A moment in time @pensionsgirleblog 19 February 2018
The Reverend Paley’s watch.
This week I had the extremely pleasant task of attending the retirement dinner for one of Intelligent Pensions’ most senior analysts – the guys that do the hard work in the field meeting clients and analysing (see what we did there?) their income needs.
Apart from some extremely tasty victuals and liquid refreshment, we were treated to a speech from the escapee, sorry retiree, including the reading of a letter from one of his clients in relation to the occasion. This letter expressed the writer’s gratitude for years of service by – and I paraphrase a bit due to the aforementioned libations – “always telling me how much money I have but not allowing me to spend it!”
A bit harsh, but this is in fact what we do. We help our clients to build up sufficient money to support them in retirement, and then we help them spend it in the most efficient way possible. Sometime this includes delivering messages that the client doesn’t want to hear, such as “if you spend that much money now you will probably run out of funds before you die”. The writer appreciated that, and it was also clear that this was a comfortable relationship, built up over time and based on professional respect. Whenever I get to shuffle off the pension coil I could not wish for a better recognition that that.
Donald’s retirement naturally got me thinking about gold watches. He didn’t get one – he got a rather nice rare malt and some golf clubs instead – but you can see how my mind works, sort of. And that led to the Reverend Paley.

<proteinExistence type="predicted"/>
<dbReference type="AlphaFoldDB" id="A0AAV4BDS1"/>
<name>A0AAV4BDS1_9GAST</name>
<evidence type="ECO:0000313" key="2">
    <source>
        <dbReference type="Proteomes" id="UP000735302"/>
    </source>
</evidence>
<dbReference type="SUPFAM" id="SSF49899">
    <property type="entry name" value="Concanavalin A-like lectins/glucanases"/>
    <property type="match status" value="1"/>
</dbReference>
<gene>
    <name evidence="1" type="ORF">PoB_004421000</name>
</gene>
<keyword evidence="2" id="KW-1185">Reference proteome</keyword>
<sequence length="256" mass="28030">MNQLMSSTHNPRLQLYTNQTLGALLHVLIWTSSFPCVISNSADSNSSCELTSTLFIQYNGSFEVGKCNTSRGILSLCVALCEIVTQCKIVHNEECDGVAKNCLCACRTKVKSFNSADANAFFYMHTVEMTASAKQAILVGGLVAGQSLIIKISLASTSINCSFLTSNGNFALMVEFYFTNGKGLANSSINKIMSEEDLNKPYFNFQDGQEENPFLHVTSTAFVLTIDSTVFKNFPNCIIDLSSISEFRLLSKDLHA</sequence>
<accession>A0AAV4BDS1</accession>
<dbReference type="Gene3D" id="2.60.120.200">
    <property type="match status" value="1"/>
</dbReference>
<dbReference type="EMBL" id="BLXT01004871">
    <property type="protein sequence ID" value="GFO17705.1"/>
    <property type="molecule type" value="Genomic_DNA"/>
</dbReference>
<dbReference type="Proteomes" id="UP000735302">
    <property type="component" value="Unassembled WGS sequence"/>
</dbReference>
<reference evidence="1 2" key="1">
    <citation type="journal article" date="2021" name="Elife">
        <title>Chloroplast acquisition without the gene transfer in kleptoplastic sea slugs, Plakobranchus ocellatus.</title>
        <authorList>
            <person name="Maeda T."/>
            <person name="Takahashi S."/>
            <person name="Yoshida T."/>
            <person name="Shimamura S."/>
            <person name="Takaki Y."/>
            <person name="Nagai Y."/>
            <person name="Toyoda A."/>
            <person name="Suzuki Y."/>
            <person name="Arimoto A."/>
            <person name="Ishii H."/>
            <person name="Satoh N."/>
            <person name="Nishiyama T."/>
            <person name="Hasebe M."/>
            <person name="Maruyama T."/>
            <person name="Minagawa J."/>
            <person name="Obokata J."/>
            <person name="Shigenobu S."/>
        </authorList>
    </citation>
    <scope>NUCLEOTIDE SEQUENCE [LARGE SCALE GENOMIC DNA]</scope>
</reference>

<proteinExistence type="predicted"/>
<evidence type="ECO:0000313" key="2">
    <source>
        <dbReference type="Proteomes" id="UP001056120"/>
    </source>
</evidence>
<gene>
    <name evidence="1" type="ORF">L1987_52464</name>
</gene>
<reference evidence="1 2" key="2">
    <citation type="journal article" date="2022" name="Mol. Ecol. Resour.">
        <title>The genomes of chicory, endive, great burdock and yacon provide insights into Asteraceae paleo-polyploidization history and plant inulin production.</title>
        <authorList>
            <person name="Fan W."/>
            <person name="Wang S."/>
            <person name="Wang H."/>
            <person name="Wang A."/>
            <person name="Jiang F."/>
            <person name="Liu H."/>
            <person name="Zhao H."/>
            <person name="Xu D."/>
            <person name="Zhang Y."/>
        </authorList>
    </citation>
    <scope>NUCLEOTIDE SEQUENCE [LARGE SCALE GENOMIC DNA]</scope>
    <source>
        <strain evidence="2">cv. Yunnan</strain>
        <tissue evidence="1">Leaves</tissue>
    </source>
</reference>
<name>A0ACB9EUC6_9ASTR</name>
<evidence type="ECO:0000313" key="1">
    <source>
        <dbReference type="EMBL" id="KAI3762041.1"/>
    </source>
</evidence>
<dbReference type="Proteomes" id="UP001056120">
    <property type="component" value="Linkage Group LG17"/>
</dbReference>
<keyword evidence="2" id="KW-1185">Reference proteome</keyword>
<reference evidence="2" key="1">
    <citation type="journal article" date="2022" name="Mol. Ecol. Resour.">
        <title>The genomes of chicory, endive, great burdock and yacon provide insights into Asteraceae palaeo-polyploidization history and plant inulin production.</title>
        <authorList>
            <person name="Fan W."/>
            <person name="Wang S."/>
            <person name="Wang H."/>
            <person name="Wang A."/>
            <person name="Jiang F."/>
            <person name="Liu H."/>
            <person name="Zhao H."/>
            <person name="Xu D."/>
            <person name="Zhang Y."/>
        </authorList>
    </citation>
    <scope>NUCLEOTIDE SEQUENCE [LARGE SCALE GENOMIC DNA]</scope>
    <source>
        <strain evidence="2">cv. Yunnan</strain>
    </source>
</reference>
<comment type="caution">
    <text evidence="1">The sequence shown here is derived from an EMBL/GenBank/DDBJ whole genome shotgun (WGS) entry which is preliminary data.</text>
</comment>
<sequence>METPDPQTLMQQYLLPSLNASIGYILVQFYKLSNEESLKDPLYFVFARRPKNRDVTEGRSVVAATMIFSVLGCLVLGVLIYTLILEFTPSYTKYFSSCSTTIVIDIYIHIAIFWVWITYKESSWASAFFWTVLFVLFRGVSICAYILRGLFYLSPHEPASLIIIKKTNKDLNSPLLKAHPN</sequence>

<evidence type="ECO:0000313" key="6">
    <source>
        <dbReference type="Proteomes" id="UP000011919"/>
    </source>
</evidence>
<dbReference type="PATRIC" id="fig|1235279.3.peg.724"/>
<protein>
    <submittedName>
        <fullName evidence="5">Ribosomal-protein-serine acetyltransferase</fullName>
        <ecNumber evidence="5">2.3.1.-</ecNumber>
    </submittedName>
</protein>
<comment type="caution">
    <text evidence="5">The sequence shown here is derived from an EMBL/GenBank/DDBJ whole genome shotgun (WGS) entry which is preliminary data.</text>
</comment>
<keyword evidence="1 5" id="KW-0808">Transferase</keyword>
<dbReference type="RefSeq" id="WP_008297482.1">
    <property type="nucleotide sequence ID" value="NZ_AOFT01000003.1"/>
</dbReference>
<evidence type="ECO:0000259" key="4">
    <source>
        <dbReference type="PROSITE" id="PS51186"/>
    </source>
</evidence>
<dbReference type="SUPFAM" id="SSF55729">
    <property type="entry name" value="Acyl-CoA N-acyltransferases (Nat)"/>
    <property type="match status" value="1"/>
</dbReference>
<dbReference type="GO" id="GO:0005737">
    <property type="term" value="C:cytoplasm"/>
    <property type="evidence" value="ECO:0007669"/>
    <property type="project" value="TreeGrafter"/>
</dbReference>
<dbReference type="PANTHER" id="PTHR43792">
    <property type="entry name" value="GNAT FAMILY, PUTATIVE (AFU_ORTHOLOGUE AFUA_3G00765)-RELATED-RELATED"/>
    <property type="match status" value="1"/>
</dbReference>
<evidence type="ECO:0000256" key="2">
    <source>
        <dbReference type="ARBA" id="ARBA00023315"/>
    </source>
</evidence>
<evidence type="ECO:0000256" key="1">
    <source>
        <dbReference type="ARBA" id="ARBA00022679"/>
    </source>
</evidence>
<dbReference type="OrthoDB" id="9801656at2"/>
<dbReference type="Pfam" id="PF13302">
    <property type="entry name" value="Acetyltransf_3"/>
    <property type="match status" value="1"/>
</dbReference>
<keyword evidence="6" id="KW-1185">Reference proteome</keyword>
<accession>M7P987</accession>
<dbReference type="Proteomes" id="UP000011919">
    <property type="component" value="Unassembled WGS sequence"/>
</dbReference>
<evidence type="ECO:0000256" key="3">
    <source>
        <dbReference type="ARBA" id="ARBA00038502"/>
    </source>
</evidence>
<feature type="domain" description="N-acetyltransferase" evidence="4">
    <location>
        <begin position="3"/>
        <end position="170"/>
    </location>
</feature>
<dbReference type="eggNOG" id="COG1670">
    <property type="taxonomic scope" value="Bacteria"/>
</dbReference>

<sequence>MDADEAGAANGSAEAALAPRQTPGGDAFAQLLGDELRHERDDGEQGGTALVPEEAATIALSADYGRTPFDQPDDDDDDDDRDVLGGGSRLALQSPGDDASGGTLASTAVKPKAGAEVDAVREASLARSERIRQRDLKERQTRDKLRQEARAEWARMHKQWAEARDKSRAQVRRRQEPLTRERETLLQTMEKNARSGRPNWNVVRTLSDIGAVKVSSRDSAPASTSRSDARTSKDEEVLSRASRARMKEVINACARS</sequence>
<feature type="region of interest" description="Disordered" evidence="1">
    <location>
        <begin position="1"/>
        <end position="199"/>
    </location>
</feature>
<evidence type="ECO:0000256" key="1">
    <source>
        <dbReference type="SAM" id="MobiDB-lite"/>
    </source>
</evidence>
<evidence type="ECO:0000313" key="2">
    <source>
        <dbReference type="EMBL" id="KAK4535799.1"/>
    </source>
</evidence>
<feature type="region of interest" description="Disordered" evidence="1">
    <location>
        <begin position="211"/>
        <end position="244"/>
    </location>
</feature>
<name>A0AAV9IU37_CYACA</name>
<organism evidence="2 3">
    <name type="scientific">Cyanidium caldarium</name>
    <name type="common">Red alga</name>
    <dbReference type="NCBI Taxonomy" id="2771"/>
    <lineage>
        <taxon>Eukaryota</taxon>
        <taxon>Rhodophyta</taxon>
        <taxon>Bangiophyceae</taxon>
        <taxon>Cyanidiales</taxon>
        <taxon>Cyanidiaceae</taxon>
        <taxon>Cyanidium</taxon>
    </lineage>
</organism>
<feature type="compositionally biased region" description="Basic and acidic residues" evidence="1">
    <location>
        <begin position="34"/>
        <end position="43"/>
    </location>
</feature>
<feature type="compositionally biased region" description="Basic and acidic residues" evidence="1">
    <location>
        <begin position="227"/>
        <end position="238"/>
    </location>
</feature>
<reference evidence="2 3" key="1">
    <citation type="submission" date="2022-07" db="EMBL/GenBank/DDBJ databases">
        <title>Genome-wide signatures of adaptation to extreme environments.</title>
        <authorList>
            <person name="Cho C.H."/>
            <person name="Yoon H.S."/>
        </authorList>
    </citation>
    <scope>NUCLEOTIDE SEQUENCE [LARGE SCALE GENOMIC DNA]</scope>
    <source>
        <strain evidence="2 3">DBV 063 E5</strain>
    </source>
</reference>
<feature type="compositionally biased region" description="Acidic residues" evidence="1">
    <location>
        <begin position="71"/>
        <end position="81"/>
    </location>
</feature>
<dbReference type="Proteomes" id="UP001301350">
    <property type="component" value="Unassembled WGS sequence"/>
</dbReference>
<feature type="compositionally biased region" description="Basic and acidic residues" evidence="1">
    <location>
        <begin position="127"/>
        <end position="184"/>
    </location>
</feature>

Anyone familiar with creationist theory will of course know the reverence gentleman and his watch, but in case you are not one of this happy fraternity (or sorority, I am all for equality), the theory goes like this:
“… suppose I had found a watch upon the ground, and it should be inquired how the watch happened to be in that place …” [this leads to the supposition that] “There must have existed, at some time, and at some place or other, an artificer or artificers, who formed [the watch] for the purpose which we find it actually to answer; who comprehended its construction, and designed its use”.
In other words something as complicated as a watch could not exist by accident and there must therefore be a higher being who could design it. If therefore complicated living beings exist, God must exist also.
So while I was reflecting on the meaning of life, it occurred to me that we could update this analogy. Good financial advice, such as that delivered by Donald, proves the existence of a higher being - in our case the MD who built Intelligent Pensions' cashflow modeller. I hesitate to compare him with God (although he might not object to that) but like a watch IntelPen is far too complicated, and far too good, to have developed by accident. Perhaps we should have got Donald a watch after all.